Let’s be honest. The editing process is not as fun as the initial storytelling process. Editing requires that you read your writing with fresh eyes, pull out your red pen machete, and start hacking away at superfluous details, tangents, and parts of speech.
Why is editing so important? You want people to read, understand, and remember what you’ve written. If your book is too hard to read, then your audience will put it down in favor of an easier option.
Regardless of your high school English grade, editing your work is a humbling experience. You’ve forgotten more rules than you realize—some you never learned correctly in the first place—and some rules have changed over the years. I’ve outlined a handful of editing ideas I learned from Stephen King’s On Writing: A Memoir of the Craft. Some of these ideas are contrary to your English teacher’s grading rubric—now is your chance to break the Grammar Police rules!
1 Know your Grandma (and your Grammar). One of my grandmothers used to sign her name GRAMMAR. As I got older and learned of her “typo”, I found it endearing.
When you write your memoir, you should write about your ancestors including your grandma. You should also write using proper grammar—you know, the painstaking rules about punctuation, spelling, and sentence structure that you first learned in elementary school and finessed in high school.
King recommends that your pick up a copy of Warriner's English Grammar and Composition. [p. 121] I also recommend that you buy a used copy of The Gregg Reference Manual (even if you don't purchase the current edition).
2 Verbs should be active. Avoid the zombies! King agrees that writers should avoid the passive tense that is “safe” and, to some people, seems like you are speaking from a position of authority (or at least like a lawyer). [p. 123]
What’s the passive voice? I recently saw a great test you can follow. If you can add the words “by zombies” to the end of the sentence, then the verb is passive, and you should consider changing it.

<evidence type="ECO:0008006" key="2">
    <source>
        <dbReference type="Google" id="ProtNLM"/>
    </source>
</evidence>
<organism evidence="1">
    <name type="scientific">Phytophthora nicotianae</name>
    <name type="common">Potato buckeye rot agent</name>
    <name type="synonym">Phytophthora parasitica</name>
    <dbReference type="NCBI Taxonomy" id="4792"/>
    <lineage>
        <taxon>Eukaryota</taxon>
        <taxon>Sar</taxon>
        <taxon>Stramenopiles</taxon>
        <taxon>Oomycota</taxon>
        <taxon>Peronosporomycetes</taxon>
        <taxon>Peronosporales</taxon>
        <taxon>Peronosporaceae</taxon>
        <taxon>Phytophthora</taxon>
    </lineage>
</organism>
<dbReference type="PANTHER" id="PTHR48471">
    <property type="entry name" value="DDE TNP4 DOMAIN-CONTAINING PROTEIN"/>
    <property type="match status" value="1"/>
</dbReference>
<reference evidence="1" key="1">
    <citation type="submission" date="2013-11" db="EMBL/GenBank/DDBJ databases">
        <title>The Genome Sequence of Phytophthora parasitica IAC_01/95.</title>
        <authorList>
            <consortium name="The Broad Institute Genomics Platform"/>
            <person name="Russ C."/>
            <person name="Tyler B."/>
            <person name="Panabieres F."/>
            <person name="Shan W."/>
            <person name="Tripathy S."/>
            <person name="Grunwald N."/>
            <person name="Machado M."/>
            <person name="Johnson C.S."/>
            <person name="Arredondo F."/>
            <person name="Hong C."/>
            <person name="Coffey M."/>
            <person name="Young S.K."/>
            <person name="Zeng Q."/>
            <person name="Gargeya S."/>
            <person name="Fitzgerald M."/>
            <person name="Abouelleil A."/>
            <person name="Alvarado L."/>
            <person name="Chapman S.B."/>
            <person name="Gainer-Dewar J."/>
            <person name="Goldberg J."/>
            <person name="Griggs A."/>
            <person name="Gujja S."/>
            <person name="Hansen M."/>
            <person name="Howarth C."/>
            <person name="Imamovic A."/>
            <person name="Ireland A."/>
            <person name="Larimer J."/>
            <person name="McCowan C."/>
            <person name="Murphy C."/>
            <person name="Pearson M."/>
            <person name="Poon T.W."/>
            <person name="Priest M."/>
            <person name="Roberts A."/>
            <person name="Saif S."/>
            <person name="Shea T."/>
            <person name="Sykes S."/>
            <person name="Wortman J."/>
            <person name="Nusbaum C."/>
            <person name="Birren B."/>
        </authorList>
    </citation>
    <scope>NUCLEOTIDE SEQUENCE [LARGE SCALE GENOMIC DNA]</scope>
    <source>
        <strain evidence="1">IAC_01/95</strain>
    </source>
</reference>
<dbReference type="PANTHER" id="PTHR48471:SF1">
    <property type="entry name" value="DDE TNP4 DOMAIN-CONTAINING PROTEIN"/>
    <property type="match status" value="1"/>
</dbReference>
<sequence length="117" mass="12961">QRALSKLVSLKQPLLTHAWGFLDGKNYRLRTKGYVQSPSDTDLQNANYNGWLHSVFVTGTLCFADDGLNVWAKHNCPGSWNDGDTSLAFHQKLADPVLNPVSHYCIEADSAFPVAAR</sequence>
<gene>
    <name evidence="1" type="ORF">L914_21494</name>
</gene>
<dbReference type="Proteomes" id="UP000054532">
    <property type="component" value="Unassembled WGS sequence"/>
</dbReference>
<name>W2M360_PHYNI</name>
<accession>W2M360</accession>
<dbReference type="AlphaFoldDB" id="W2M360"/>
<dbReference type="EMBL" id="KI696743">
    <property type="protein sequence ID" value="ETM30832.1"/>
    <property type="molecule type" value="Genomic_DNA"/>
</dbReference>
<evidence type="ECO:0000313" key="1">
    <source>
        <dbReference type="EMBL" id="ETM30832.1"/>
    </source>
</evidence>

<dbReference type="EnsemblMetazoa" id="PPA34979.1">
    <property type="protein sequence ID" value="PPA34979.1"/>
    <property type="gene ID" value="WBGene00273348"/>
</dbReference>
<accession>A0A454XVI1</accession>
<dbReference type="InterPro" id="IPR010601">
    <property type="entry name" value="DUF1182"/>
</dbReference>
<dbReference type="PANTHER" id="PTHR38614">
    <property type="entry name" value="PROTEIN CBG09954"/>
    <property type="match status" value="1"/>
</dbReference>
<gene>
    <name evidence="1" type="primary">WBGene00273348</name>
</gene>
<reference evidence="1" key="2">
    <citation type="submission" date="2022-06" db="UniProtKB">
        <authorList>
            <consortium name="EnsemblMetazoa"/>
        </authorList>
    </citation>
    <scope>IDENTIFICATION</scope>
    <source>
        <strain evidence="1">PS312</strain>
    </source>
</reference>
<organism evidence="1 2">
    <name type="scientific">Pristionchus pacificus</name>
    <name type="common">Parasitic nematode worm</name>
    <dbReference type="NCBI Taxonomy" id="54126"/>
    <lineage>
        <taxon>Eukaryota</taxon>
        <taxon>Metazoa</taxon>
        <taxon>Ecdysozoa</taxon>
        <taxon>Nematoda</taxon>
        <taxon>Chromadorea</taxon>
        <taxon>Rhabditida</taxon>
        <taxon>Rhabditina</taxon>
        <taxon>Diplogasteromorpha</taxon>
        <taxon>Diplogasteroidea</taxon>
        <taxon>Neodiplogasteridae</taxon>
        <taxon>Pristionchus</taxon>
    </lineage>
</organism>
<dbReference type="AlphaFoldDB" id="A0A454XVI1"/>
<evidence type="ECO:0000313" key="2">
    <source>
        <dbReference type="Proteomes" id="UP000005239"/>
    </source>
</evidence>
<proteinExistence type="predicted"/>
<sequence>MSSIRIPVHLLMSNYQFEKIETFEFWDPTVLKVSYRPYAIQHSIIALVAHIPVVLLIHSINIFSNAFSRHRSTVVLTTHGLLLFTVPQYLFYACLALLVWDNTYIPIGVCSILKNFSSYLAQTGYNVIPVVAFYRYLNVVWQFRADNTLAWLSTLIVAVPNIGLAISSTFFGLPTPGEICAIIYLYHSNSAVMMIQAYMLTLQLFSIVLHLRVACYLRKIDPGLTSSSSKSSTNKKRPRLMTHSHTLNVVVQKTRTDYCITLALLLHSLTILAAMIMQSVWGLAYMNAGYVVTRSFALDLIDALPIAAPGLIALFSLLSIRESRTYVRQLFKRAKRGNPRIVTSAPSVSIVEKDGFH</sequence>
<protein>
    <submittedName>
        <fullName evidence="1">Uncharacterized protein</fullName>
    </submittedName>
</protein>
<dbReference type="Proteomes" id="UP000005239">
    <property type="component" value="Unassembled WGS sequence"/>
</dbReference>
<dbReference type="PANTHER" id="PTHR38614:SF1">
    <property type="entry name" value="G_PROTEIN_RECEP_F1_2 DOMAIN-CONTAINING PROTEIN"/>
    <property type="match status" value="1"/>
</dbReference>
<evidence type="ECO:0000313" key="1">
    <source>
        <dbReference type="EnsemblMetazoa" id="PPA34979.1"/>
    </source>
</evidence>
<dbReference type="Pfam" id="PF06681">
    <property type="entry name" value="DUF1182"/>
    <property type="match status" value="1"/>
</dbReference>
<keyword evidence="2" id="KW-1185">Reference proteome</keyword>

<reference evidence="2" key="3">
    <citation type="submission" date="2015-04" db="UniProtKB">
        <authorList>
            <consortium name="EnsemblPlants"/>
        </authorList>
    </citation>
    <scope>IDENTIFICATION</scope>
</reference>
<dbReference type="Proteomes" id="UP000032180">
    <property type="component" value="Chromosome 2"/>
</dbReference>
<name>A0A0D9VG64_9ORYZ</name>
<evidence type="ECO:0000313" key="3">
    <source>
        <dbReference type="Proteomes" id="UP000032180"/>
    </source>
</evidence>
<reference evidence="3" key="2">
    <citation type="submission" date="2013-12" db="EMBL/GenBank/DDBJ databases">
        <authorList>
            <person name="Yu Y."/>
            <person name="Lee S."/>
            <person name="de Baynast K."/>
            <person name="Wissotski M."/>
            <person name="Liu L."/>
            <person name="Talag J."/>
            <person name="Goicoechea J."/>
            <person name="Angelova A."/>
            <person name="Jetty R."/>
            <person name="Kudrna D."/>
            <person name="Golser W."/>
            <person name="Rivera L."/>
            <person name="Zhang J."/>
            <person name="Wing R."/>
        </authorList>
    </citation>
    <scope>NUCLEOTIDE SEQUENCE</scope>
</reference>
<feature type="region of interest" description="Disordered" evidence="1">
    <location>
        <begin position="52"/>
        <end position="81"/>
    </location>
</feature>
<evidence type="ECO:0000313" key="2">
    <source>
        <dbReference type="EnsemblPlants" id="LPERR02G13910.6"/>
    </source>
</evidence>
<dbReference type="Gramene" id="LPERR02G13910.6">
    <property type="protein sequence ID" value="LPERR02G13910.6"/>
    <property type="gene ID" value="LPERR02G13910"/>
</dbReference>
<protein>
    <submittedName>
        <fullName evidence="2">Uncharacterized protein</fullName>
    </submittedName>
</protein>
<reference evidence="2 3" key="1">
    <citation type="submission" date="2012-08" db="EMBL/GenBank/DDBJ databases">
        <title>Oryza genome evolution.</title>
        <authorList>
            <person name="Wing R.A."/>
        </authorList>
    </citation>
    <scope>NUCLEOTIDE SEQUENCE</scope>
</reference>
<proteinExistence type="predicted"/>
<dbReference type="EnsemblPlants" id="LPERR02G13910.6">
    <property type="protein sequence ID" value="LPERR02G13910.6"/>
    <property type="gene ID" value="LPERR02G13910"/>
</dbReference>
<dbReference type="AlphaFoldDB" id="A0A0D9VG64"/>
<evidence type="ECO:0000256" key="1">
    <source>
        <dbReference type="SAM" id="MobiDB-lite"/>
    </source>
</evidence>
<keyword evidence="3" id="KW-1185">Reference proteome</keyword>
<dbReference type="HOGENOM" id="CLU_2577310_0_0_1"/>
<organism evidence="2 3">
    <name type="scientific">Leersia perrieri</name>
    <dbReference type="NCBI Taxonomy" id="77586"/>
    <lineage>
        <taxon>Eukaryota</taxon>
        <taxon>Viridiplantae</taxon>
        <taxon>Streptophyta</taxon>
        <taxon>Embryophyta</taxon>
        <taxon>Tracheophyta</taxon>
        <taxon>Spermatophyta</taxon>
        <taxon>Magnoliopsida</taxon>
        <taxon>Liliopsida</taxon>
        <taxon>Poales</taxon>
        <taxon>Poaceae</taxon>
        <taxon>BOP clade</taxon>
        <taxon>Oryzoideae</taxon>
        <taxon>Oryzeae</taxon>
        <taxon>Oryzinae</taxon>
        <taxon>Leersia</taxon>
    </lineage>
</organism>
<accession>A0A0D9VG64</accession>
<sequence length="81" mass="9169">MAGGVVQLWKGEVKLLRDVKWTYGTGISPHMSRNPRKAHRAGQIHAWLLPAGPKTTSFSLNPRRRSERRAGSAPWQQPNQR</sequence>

Here’s an example of passive voice: The car was driven home from school by zombies.
Active voice: The zombies drove the car home from school.
3. Root out adverbs. I love that King compares adverbs (words that describe verbs, adjectives, and other adverbs) to dandelions. One dandelion looks nice until a plethora of dandelions take over your yard. [p. 125] Instead, examine whether the adverb is necessary. Will the reader understand the context without the adverb?
Make sure you start by pulling the following extraneous adverbs from your writing:
Really, very, and pretty (as in pretty hard, pretty exciting).
4. Be original. Similes, metaphors, and imagery help make the story come alive for the reader, but if you’ve heard the phrase before, it’s most likely a cliché. Be original. Avoid clichés.
For example, He ran like a bat out of hell. She was a busy as a one-armed paperhanger. She was as red as a beet.
You can learn to write if you are willing to take a chance and work hard to improve. Read books you enjoy and learn a little grammar to help make your own writing easier for your readers to enjoy.
As always, please contact me if I can help you bring your memoir to life!
King, Stephen. On Writing: A Memoir of the Craft. New York: Pocket Books/Simon & Schuster, Inc., 2000. Print.
Want more writing information?
You might like to read 9 Thrilling Memoir Writing Tips I Learned from Stephen King.
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© 2017 Sunday Dinner Stories, Michelle Beckman